Author: Amy Ackley
Reading Level: Older Middle Grade/Young Adult
Publisher: Viking Juvenile
Date Published: August 18, 2011
Description (Taken from Goodreads):
Twelve-year-old Abby North's first hint that something is really wrong with her dad is how long it's taking him to recover from what she thought was routine surgery. Soon, the thing she calls "It" has a real name: cancer. Before, her biggest concerns were her annoying brother, the crush unaware of her existence, and her changing feelings for her best friend, Spence, the boy across the street. Now, her mother cries in the shower, her father is exhausted, and nothing is normal anymore. Amy Ackley's impressive debut is wrenching, heartbreaking, and utterly true.
Abby’s life quickly goes from being normal, to being the façade of normal. Her father has cancer. No. Her father is dying. She knows it, he knows it, her mother and brother know it, but they all pretend and hope and act, like he’ll pull through. Abby’s insistence that no one outside her family – not even her best friend Spence – know, is heartbreaking because it is realistic. Abby doesn’t want to be that girl whose dad has cancer. She wants normal.
Even if she can’t have it.
As the story progresses, and Abby’s father comes closer and closer to death, we get to see her grow and grow up. The story takes place over a span of about 3-4 years, so it truly does start out as a middle grade novel, but moves towards a more young adult field. I still believe it is a good fit for older middle grade readers though, as it handles death and grief and loss with so much honesty and raw emotion.
Death is never easy. And it’s not easy for Abby to handle. She starts off as a young, naïve, innocent girl, but quickly transforms into a saddened, even bitter teenager. She doesn’t know how to deal with her grief because she shies away from it, almost ignoring it altogether. Her family falls apart around her and there’s nothing she can do about it, but deal.
Amy Ackley has expertly handled death and life with Sign Language. It’s clear that she has experienced such tragedy firsthand; and has infused Abby, her mother, her brother Josh, the sweet boy next door Spence, and every other character with so much life that it is impossible not to feel and grieve and hope and live with them. The grief is real, the loss extreme, but the hope, the life, the love that comes out at the end – it is truly uplifting. Sign Language is heartbreaking in its raw portrayal of a family losing a father and learning how to live in his absence. The subject matter may be a little too mature for some middle grade readers, but I think it’s suitable for more mature MG readers and has plenty to offer for YA readers as well.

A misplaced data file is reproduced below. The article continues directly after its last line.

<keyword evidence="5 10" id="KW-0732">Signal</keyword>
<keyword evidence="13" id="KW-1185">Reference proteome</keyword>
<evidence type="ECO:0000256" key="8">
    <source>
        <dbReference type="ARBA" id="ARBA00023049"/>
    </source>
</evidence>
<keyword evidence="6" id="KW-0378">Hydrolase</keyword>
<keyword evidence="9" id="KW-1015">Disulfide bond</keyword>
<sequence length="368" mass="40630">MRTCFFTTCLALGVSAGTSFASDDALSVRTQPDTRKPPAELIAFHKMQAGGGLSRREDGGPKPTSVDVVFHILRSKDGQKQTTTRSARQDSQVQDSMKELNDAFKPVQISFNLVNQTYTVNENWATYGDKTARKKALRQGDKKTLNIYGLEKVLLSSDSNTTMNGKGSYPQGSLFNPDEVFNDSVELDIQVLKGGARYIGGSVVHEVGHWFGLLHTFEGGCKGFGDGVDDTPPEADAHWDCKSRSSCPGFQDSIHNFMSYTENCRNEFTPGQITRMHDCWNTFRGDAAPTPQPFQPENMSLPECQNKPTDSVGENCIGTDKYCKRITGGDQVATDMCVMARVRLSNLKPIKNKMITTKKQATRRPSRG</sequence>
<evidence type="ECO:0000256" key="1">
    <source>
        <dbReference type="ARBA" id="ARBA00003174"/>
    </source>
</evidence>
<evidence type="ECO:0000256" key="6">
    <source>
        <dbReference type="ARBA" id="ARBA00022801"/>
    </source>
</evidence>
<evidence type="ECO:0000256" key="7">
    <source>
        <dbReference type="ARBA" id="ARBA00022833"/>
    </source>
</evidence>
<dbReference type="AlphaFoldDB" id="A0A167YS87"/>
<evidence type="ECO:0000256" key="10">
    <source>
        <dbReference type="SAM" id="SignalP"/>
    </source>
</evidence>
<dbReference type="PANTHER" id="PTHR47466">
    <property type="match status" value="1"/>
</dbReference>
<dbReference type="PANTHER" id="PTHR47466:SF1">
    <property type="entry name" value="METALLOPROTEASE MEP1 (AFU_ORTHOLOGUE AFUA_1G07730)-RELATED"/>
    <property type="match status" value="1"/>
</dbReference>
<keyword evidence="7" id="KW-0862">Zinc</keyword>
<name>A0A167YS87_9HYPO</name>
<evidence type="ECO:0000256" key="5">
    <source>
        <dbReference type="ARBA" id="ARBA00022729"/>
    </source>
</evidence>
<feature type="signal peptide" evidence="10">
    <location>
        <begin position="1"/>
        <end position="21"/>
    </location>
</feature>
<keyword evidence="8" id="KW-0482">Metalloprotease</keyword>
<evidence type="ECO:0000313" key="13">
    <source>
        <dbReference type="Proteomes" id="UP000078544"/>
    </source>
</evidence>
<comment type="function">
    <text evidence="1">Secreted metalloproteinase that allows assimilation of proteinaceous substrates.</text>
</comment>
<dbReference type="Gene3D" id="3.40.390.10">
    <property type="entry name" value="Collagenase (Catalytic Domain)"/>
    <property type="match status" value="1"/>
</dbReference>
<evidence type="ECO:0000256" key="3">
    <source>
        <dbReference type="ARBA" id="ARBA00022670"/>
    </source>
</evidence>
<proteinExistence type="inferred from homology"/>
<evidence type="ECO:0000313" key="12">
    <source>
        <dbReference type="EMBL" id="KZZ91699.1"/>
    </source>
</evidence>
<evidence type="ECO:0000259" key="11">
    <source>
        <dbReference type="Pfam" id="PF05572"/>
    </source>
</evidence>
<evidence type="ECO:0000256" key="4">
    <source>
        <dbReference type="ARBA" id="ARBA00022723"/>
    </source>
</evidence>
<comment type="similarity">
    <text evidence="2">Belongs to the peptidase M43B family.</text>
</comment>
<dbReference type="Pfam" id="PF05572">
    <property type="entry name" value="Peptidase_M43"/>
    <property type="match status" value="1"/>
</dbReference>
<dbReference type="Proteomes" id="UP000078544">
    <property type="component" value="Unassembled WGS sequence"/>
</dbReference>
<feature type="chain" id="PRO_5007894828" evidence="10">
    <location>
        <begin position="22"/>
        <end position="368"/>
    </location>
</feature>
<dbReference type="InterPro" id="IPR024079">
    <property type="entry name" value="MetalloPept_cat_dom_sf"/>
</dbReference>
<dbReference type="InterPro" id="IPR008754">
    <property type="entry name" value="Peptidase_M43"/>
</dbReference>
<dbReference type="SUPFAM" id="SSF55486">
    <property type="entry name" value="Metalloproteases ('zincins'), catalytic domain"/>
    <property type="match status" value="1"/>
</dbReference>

Opening line: The first thing Abby remembered about It was the scar. ~ pg. 3
Favorite lines/passages (there were so many):
Six months. It was now April, so that meant that Dad would die before October. He’d be a ghost for Halloween. ~ pg. 108
She became the champion of wasting time, knowing she was wasting precious time. ~ pgs. 129-130
She was angry at Spence, but had no idea why. She was mad at Mom, she was mad at Dad, she was mad at everyone and everything. It was a nameless, blameless fury, and it terrified her. ~ pg. 320
*This is the e-ARC version and lines, pages, cover art may differ from final copy
*This review is my honest opinion and I received no monetary compensation from it.
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